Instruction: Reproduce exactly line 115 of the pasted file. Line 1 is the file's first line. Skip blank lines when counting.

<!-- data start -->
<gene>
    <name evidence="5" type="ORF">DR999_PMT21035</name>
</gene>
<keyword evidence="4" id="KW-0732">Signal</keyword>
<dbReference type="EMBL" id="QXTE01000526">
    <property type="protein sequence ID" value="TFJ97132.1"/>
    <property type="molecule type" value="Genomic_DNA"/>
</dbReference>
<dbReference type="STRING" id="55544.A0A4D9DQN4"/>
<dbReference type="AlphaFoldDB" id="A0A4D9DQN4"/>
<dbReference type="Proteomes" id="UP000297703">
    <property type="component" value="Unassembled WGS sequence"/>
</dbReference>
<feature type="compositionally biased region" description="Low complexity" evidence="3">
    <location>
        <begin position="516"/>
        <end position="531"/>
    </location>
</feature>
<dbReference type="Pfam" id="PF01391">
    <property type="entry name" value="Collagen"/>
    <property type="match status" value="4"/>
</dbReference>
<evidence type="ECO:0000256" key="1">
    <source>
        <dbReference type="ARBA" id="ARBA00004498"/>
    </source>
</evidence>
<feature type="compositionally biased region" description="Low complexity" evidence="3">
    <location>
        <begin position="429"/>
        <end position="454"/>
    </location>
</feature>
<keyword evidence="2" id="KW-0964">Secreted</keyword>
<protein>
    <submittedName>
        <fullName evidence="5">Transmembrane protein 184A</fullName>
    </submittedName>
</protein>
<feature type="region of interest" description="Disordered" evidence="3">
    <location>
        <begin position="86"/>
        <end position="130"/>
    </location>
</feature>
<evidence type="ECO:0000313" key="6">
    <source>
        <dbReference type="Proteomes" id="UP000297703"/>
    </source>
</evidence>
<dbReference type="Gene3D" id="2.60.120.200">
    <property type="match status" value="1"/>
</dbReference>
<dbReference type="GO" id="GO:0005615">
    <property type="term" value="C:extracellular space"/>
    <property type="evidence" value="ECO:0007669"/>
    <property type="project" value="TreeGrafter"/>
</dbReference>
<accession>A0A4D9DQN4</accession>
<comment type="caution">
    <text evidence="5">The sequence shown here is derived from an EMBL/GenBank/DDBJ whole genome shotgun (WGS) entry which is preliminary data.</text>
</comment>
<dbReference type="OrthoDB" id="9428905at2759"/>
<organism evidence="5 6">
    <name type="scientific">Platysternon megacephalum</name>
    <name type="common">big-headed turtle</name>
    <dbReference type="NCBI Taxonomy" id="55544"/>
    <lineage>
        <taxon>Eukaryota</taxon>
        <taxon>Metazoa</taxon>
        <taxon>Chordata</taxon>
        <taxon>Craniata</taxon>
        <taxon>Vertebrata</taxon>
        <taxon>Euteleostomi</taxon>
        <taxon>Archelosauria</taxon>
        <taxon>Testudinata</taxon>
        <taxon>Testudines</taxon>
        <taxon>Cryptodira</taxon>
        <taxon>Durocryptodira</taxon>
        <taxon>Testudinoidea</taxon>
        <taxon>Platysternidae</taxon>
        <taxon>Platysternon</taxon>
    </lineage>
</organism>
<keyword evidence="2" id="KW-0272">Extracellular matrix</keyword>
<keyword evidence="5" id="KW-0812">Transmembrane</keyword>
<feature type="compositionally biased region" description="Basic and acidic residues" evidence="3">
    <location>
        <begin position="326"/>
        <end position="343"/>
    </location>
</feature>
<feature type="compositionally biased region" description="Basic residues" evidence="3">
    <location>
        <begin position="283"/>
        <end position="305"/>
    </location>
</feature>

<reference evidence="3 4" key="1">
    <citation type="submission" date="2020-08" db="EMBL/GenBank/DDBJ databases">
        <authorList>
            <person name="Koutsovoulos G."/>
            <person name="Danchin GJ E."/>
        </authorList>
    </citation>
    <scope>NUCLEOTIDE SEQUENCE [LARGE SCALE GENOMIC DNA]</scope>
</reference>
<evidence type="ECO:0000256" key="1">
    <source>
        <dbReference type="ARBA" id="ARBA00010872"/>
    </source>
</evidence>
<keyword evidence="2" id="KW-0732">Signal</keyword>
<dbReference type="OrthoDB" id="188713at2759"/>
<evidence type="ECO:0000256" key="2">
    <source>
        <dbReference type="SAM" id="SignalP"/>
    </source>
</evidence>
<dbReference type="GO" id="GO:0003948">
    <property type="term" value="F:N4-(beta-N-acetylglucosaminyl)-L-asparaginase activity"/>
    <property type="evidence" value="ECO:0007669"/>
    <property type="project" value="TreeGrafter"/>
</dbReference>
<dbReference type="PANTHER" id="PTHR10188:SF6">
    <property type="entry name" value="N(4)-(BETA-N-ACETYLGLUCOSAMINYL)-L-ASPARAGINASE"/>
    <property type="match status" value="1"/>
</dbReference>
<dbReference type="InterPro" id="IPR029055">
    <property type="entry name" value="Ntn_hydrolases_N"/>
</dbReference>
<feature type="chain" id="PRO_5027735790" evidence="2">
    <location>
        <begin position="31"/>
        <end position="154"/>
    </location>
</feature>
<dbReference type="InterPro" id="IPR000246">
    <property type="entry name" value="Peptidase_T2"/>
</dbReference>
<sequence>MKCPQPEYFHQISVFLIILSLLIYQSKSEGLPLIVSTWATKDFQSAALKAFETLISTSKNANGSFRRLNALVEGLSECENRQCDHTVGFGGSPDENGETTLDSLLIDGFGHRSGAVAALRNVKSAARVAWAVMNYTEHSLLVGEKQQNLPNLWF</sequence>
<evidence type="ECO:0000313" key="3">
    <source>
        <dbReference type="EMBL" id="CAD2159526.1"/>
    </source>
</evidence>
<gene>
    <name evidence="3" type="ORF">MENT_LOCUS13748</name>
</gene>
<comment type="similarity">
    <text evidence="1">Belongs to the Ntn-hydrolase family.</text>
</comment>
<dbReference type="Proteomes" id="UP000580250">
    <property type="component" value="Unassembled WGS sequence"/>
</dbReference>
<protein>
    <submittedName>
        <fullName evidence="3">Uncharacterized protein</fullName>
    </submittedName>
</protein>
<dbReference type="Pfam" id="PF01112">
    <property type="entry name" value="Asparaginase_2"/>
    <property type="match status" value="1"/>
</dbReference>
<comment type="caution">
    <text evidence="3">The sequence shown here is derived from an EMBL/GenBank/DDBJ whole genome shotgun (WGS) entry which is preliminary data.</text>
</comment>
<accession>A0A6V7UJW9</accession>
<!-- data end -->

<dbReference type="OrthoDB" id="188713at2759"/>